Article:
Delphina Medina

Gateway to College graduate embraces ‘chance to move on’

Delphina Medina

Like hundreds of other high school seniors in Pueblo, Delphina Medina is about to graduate. On its surface, that’s nothing out of the ordinary – an accomplishment and rite of passage experienced by most American teenagers.
Like Delphina herself, however, her story isn’t typical.

“I wish I had half the strength Delphina has,” said Andrew Garcia, a resource specialist with PCC’s Gateway to College program.

Delphina’s freshman year at Centennial High School in Pueblo coincided with the pandemic. For a hands-on learner used to excelling in school, remote classes were the worst way to begin her high school career. Her anxiety level rose significantly.

Sophomore year was “my chill year,” she said. Always a good student, she kept up with classes and played baritone sax in the school band. 

Life shifted in unexpected and unwelcome directions the following year. Her parents divorced. The anxiety returned. She missed so many school days and assignments that her counselor, Shayla Reynolds, told Delphina she was at risk of not graduating on time.

“I was used to being a high performer,” Delphina said. “This wasn’t me.”

Reynolds suggested the Gateway program. It’s built for students who, for whatever reason, haven’t been successful in a traditional high school environment. Those who are accepted into GTC attend classes on the PCC campus and can earn college credits while they complete their high school requirements. Still, it took a while for Delphina to decide to apply.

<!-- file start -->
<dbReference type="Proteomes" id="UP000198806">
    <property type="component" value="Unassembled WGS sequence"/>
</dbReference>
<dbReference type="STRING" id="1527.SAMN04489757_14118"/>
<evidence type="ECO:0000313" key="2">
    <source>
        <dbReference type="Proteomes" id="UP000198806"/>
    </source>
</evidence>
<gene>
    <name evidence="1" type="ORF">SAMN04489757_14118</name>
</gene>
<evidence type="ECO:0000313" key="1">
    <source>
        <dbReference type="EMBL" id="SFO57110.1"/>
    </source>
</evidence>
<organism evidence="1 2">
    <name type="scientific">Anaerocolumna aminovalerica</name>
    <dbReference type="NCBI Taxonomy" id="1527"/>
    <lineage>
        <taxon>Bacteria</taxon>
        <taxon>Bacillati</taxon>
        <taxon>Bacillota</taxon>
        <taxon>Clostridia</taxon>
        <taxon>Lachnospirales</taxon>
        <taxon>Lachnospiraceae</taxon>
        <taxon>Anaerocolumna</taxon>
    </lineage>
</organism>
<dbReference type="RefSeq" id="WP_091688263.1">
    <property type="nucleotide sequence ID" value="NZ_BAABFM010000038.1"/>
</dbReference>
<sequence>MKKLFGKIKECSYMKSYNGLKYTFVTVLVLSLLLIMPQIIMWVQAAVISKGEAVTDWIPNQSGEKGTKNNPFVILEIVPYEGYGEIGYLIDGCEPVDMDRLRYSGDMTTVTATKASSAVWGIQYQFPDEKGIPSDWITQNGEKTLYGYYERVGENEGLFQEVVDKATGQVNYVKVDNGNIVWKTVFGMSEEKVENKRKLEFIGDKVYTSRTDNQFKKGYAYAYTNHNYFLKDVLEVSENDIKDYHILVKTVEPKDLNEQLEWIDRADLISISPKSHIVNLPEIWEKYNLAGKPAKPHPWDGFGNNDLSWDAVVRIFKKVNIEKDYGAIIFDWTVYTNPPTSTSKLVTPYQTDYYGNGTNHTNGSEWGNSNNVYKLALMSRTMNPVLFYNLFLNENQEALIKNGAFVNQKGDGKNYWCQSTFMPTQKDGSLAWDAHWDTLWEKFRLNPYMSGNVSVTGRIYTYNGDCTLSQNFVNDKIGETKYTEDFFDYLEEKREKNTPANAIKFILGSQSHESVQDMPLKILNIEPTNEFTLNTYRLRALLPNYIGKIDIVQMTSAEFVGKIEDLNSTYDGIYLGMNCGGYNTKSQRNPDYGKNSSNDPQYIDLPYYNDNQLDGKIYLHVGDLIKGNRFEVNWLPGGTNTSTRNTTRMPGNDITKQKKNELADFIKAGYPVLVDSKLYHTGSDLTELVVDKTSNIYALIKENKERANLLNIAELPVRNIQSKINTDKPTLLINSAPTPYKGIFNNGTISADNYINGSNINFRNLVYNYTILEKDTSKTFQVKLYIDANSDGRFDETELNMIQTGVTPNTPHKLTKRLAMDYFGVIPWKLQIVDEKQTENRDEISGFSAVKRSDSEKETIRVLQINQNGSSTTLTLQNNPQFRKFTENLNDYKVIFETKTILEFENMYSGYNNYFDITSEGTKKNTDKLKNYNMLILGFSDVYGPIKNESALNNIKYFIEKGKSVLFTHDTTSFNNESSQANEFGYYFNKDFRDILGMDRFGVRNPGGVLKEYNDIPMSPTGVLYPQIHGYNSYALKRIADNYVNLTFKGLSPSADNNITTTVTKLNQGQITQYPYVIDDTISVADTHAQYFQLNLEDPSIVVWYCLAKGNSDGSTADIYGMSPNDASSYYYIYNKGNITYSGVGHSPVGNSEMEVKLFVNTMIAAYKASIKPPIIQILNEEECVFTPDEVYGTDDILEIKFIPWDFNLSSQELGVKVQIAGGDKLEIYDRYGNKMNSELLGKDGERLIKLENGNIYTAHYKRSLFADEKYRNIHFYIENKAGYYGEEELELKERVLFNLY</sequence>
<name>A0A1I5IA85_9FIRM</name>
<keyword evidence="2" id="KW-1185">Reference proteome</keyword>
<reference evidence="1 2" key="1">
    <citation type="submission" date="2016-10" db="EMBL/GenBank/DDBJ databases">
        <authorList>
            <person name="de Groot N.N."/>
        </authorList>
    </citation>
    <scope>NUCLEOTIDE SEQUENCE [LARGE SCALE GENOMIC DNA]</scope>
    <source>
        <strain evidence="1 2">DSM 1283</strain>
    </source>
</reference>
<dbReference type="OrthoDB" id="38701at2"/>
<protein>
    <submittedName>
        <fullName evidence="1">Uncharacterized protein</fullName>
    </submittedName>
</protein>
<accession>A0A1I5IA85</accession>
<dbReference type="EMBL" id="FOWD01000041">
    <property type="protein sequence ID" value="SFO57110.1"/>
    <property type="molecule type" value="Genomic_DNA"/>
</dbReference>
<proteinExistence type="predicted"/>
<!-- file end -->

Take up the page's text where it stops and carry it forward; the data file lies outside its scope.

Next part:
“My friends were the only reason I wanted to go to school,” she said. “The scariest part (about leaving) was that I thought I’d be living in my own thoughts alone, without my friends.”

Eventually, she went through the application process and was accepted to start her senior year with GTC. In a new setting with personalized attention, the change was immediate.

“I started speaking out a lot more and making friends,” Delphina said. “The past me was gone. This is brand new – a chance to move on.”

This is where the story should stop: Student struggles but finds success in a different environment. Cue “Pomp and Circumstance.” All is well.

However, the Medina family now is dealing with its biggest challenge. In December, Delphina’s mother, Laura, was diagnosed with advanced cancer. Her treatment is giving the family more time together but won’t cure the disease. 
All is not well – but all is not lost, either.

“I don’t want to mourn my mom while she’s still here,” Delphina said. “A lot of people treat her like she is the cancer. She’s not. It’s just part of our lives.”

Delphina lives with her mom full time now. They’re together almost every hour of the day. They get on each other’s nerves sometimes. And they laugh a lot. 

Despite this unwanted reality, and although she had to take many Ubers to get to class once driving became too difficult for Laura, Delphina continued with her studies and excelled.

“She has so many valid excuses to not do her work, but she never uses them,” Garcia said. “Delphina is going through what no child should ever have to endure, but she handles it with poise and positivity. On the surface, she seems like a happy-go-lucky person with no problems or struggles. It isn’t a mask but more so her demeanor, a way of life for her at this point.”

Last month Delphina was named graduate of the year for PCC’s pre-college programs and Laura was there to see her daughter receive the award.

“That moment embodied how proud we all are of her and created a cherished moment for her and her mom,” said Garcia.

Many things are beyond her control, but Delphina believes she ended up in the right place to handle this period of her life. She has a dozen college credits already and plans to attend PCC to complete her associate degree.

“Gateway showed me not to waste the opportunities I’m given,” she said. “There were some who didn’t think I’d graduate. I proved them wrong. 

“I want to work with students like me. I can understand what they’re going through. I want to be that teacher a student can rely on.”

Explore More